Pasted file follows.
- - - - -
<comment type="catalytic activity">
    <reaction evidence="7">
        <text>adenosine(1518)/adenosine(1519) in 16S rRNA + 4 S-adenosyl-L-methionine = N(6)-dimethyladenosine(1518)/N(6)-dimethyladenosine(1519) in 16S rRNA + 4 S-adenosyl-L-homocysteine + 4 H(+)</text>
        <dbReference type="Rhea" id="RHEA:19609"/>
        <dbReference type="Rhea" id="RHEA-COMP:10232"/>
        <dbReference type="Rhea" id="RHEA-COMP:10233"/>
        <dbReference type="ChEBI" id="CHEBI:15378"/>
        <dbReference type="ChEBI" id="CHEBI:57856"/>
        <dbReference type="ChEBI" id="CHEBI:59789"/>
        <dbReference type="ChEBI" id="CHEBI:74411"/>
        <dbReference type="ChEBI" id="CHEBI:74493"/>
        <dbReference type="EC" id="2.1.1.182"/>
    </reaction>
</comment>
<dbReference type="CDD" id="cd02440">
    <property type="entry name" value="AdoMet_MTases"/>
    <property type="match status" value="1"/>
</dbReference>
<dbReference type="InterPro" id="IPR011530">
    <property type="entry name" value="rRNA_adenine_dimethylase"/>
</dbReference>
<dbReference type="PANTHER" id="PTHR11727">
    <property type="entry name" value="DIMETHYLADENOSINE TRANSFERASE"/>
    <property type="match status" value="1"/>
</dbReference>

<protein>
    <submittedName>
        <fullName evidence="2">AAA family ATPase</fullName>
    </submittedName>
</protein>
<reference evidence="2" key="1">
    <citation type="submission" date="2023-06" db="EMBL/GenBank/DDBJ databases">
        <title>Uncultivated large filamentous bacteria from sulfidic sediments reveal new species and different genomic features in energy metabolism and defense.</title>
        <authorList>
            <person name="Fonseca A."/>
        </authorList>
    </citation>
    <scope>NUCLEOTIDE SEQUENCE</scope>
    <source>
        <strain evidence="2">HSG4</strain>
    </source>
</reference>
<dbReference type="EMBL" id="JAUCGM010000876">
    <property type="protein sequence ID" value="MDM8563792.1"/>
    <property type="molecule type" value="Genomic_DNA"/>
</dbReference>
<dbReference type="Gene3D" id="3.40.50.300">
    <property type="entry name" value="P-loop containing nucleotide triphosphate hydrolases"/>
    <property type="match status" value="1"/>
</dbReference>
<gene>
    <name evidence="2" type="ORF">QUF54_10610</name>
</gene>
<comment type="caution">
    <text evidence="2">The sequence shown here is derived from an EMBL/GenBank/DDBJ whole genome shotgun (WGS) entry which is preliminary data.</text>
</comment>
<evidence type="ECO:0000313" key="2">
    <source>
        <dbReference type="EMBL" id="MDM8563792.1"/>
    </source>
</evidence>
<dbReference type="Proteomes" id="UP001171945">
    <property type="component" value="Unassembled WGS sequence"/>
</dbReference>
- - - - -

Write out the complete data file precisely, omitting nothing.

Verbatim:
<comment type="catalytic activity">
    <reaction evidence="7">
        <text>adenosine(1518)/adenosine(1519) in 16S rRNA + 4 S-adenosyl-L-methionine = N(6)-dimethyladenosine(1518)/N(6)-dimethyladenosine(1519) in 16S rRNA + 4 S-adenosyl-L-homocysteine + 4 H(+)</text>
        <dbReference type="Rhea" id="RHEA:19609"/>
        <dbReference type="Rhea" id="RHEA-COMP:10232"/>
        <dbReference type="Rhea" id="RHEA-COMP:10233"/>
        <dbReference type="ChEBI" id="CHEBI:15378"/>
        <dbReference type="ChEBI" id="CHEBI:57856"/>
        <dbReference type="ChEBI" id="CHEBI:59789"/>
        <dbReference type="ChEBI" id="CHEBI:74411"/>
        <dbReference type="ChEBI" id="CHEBI:74493"/>
        <dbReference type="EC" id="2.1.1.182"/>
    </reaction>
</comment>
<dbReference type="CDD" id="cd02440">
    <property type="entry name" value="AdoMet_MTases"/>
    <property type="match status" value="1"/>
</dbReference>
<dbReference type="InterPro" id="IPR011530">
    <property type="entry name" value="rRNA_adenine_dimethylase"/>
</dbReference>
<dbReference type="PANTHER" id="PTHR11727">
    <property type="entry name" value="DIMETHYLADENOSINE TRANSFERASE"/>
    <property type="match status" value="1"/>
</dbReference>

<protein>
    <submittedName>
        <fullName evidence="2">AAA family ATPase</fullName>
    </submittedName>
</protein>
<reference evidence="2" key="1">
    <citation type="submission" date="2023-06" db="EMBL/GenBank/DDBJ databases">
        <title>Uncultivated large filamentous bacteria from sulfidic sediments reveal new species and different genomic features in energy metabolism and defense.</title>
        <authorList>
            <person name="Fonseca A."/>
        </authorList>
    </citation>
    <scope>NUCLEOTIDE SEQUENCE</scope>
    <source>
        <strain evidence="2">HSG4</strain>
    </source>
</reference>
<dbReference type="EMBL" id="JAUCGM010000876">
    <property type="protein sequence ID" value="MDM8563792.1"/>
    <property type="molecule type" value="Genomic_DNA"/>
</dbReference>
<dbReference type="Gene3D" id="3.40.50.300">
    <property type="entry name" value="P-loop containing nucleotide triphosphate hydrolases"/>
    <property type="match status" value="1"/>
</dbReference>
<gene>
    <name evidence="2" type="ORF">QUF54_10610</name>
</gene>
<comment type="caution">
    <text evidence="2">The sequence shown here is derived from an EMBL/GenBank/DDBJ whole genome shotgun (WGS) entry which is preliminary data.</text>
</comment>
<evidence type="ECO:0000313" key="2">
    <source>
        <dbReference type="EMBL" id="MDM8563792.1"/>
    </source>
</evidence>
<dbReference type="Proteomes" id="UP001171945">
    <property type="component" value="Unassembled WGS sequence"/>
</dbReference>